• Aggressive claims from the promoter that the business receiving the solicitation qualifies before any discussion of the group’s tax situation. In reality, the Employee Retention Credit is a complex credit that requires careful review before applying.

    Unscrupulous promoters may lie about eligibility requirements, including refusing to provide detailed documents supporting their computations of the ERC. In addition, those using these companies could be at risk of someone using the credit as a ploy to steal the taxpayer’s identity or take a cut of the taxpayer’s improperly claimed credit.

    What will happen to Businesses that Filed an ineligible ERC Claim?

    The IRS is cracking down on ineligible and fraudulent claims, but its main focus is on the various unscrupulous actors pushing small business owners to file erroneous claims. As such, it’s developing new initiatives to help business owners who were misled to submit false claims.

    However, business owners who didn’t use such a service or knowingly committed fraud could face similar consequences.  In most cases, business owners must repay the refund, plus interest. In some cases of overt fraud, there could be criminal charges.

    The IRS-CI investigates various fraud allegations regarding COVID-19 programs, including paycheck protection program loans and ERC claims. Per the IRS report, “As of July 31, 2023, IRS-CI has initiated 252 investigations involving over $2.8 billion of potentially fraudulent Employee Retention Credit claims. Of those, fifteen of the 252 investigations have resulted in federal charges. Of the 15 federally charged cases, so far six matters have resulted in convictions, four of those cases have reached the sentencing phase with the average sentence being 21 months.”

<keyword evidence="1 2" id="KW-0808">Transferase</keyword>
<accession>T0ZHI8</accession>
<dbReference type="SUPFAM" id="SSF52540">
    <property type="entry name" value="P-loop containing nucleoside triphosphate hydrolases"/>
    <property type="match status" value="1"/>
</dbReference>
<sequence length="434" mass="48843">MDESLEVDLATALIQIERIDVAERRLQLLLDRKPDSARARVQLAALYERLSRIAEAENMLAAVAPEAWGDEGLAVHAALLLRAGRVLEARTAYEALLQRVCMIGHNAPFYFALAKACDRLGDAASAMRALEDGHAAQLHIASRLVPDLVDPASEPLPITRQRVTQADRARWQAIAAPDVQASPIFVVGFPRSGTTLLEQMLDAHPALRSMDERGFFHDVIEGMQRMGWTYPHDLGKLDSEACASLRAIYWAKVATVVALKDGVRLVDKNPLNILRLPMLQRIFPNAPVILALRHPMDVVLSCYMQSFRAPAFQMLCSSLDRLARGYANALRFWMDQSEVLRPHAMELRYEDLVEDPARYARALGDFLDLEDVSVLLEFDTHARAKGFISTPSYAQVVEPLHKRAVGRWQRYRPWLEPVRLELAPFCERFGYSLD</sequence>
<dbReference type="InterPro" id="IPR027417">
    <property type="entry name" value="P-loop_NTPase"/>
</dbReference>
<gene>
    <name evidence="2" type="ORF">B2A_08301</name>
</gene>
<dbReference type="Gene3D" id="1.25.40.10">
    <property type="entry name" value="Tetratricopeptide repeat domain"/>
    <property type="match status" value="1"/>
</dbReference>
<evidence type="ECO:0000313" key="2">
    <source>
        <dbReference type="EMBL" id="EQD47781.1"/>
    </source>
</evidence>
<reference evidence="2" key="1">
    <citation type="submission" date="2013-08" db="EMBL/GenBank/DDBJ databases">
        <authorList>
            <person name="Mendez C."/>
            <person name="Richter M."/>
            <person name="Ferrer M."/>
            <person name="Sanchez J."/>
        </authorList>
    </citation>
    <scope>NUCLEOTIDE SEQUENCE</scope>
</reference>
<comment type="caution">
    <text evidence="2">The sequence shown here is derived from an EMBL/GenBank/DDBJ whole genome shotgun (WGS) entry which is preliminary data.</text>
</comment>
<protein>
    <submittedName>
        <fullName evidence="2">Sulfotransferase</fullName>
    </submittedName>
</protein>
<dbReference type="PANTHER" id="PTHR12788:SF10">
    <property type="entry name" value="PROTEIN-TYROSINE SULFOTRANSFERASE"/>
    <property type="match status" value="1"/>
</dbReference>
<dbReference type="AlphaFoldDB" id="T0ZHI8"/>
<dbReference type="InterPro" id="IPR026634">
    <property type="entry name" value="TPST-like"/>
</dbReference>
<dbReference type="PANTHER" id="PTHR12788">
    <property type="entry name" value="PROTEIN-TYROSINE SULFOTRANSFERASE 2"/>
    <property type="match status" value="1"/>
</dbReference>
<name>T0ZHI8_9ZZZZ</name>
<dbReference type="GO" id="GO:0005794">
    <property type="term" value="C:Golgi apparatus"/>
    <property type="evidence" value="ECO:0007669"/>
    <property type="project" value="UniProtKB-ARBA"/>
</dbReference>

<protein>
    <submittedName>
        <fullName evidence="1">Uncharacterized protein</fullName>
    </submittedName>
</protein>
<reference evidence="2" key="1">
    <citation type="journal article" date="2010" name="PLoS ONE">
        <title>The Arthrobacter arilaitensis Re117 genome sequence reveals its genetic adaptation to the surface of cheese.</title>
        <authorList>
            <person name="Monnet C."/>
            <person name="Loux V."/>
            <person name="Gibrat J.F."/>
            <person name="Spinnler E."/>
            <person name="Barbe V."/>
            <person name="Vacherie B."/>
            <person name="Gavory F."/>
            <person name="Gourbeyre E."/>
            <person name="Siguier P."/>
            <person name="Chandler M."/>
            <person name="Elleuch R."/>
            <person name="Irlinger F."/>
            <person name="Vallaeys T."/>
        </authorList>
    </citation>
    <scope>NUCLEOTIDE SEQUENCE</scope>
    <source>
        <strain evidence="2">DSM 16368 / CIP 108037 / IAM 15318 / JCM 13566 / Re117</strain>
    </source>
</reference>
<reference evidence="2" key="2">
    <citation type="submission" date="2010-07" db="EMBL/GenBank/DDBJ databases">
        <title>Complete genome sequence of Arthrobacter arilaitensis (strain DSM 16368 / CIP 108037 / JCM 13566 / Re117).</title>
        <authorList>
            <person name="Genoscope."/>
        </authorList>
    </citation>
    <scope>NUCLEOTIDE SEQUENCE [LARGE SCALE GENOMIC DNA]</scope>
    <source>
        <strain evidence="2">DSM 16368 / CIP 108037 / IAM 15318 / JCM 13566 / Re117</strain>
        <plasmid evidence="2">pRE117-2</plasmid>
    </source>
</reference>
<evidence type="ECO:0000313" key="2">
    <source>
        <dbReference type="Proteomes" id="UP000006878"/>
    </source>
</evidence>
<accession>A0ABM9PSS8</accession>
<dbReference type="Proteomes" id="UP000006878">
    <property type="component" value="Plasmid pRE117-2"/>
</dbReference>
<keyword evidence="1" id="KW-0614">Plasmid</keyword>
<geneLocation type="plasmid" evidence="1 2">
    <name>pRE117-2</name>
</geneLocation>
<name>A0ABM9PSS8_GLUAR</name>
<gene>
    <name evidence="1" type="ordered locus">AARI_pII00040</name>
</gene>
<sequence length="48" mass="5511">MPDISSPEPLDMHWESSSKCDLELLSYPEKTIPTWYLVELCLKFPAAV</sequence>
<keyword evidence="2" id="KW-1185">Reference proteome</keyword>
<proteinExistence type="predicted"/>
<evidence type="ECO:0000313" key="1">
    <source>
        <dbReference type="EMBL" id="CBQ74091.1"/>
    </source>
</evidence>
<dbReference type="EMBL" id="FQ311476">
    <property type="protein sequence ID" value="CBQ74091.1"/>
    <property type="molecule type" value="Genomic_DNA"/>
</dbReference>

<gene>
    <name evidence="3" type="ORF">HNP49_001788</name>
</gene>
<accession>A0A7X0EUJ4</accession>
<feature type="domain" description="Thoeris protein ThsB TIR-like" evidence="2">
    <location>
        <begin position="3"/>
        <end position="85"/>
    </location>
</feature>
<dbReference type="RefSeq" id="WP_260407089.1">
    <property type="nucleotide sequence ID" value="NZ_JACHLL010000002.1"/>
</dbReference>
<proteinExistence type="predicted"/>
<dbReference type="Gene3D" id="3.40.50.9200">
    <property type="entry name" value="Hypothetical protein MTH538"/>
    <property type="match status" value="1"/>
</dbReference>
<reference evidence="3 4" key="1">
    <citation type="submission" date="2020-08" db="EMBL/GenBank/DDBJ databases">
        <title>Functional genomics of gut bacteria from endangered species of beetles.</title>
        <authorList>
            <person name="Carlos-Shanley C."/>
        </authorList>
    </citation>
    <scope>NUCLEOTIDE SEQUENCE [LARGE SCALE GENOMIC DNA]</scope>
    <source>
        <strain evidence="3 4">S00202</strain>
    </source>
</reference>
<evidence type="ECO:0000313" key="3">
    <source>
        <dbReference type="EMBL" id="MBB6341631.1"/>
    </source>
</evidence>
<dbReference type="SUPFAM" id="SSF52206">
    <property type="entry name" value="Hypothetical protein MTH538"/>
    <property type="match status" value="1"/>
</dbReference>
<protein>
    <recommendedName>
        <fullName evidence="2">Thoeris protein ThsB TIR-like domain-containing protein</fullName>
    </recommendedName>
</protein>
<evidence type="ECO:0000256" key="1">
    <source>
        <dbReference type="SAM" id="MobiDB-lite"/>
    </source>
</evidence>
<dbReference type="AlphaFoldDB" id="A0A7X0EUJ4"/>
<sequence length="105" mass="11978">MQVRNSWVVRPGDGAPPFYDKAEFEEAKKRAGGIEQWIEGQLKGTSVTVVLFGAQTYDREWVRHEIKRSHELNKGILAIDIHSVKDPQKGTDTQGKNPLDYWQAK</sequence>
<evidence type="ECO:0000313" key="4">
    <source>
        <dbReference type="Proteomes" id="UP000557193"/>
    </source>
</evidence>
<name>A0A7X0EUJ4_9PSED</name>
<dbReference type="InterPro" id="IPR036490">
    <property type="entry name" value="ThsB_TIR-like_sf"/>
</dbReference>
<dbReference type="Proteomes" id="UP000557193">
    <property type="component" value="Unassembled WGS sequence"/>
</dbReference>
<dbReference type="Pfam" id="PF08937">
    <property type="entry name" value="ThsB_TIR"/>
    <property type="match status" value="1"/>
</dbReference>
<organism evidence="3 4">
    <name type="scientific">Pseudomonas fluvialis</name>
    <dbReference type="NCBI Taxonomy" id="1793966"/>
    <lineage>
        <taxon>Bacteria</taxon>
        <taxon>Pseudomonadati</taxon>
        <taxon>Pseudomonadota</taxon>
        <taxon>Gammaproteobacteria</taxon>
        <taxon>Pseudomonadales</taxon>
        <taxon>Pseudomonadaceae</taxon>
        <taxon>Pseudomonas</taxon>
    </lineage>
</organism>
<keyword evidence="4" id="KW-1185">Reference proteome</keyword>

Recourse for Business Owners with a Pending Claim

    If you submitted a claim that is currently pending, review it with a tax professional to see if you’re truly eligible or if the claim is erroneous. In all cases, business owners who submitted a claim they now believe to be improper can withdraw it. This applies even if the claim is under audit or awaiting audit. The IRS will provide additional information.

    Recourse for Business Owners Who Receive a Refund

    The IRS is working on a settlement program for business owners who received an ERC refund check. The federal agency states that businesses can expect the finalized settlement program sometime in the fall of 2023. Wait until the program is finalized before taking action. We will keep you updated on any new information.

    What are my business funding options during the ERC Pause?

    The ERC refund presented a needed lifeline for eligible business owners. Instead, you must now wait until the IRS resolves the issues around improper claims and fraud. You won’t be able to submit a claim until January 2024 at the earliest, potentially longer.

    Fortunately, there are alternative funding options to help your business grow. You may be interested in one of the following small business loans:

    IRS Pauses New ERC Claims – Final Thoughts

    It’s truly unfortunate that the program is being placed on hold due to bad actors trying to exploit it. It’s also frustrating that the IRS hadn’t taken more proactive measures to stop or prevent fraud prior to the rising concerns.

    It’s now a waiting game for eligible business owners until the moratorium is lifted. In the meantime, you can review your claim to ensure it’s being filed correctly.

    Contact us if you have more questions on the ERC refund claim moratorium or to apply for an ERTC advance Our funding experts can help you find the best business financing options to support your company.

    We will help you grow your small business.